“To Dionysios one of the friends and strategos, from Ptolemaios son of Glaukias, Makedonian, one of those in katoche in the great Serapeion in Memphis in my 12th year. Being outrageously wronged and often put in danger of my life by the below-listed cleaners from the sanctuary, I am seeking refuge with you thinking that I shall thus particularly receive justice. For in the 21st year, on Phaophi 8, they came to the Astartieion in the sanctuary, in which I have been in katoche for the aforesaid years, some of them holding stones in their hands, others sticks, and tried to force their way in, so that with this opportunity they might plunder the temple and kill me because I am a Greek, attacking me in concerted fashion. And when I made it to the door of the temple before them and shut it with a great crash, and ordered them to go away quietly, they did not depart; but they struck Diphilos, one of the servants compelled to remain by Serapis, who showed his indignation at the way they were behaving in the sanctuary, robbing him outrageously and attacking him violently and beating him, so that their illegal violence was made obvious to everybody. When the same men did the same things to me in Phaophi of the 19th year, I petitioned you at that time, but because I had no one to wait on you it happened that when they went unwarned they conceived an even greater scorn for me. I ask you, therefore, if it seems good to you, to order them brought before you, so that they may get the proper punishment for all these things. Farewell. Mys the clothing seller, Psosnaus the yoke-bearer, Imouthes the baker, Harembasnis the grain-seller, Stotoetis the porter, Harchebis the doucher, Po… os the carpet-weaver, and others with them, whose names I do not know.” – UPZ 1.8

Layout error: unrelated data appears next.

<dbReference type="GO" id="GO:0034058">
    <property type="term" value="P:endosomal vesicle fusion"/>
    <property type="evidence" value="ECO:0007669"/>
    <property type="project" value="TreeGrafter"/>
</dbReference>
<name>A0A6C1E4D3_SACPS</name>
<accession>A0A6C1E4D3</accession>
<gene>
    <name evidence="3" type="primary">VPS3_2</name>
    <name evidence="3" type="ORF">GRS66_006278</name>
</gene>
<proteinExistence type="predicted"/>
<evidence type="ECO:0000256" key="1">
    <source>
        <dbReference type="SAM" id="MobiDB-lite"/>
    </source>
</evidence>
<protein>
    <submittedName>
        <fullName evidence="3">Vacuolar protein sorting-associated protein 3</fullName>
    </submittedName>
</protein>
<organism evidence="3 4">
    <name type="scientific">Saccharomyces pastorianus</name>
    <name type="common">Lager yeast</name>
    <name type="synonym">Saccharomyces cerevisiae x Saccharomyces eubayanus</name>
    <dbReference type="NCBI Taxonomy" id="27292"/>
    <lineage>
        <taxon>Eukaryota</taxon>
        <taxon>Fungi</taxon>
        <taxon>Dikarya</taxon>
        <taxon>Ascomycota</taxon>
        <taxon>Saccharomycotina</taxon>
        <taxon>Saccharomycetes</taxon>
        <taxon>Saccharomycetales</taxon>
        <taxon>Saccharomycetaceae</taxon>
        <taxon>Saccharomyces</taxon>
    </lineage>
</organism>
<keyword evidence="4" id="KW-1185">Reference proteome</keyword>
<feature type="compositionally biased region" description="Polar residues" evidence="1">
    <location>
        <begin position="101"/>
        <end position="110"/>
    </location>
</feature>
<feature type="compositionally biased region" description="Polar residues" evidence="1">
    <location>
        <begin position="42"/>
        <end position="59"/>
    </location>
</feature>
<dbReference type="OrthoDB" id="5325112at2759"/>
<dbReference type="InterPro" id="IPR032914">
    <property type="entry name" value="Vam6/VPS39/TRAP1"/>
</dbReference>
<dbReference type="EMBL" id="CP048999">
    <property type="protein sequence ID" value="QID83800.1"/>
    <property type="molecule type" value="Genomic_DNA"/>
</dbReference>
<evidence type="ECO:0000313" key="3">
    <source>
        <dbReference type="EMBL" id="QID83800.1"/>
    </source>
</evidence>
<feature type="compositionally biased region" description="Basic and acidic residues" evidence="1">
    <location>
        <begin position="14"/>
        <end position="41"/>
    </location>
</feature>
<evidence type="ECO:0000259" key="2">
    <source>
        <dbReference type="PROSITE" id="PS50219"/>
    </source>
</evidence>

P.Lond. 26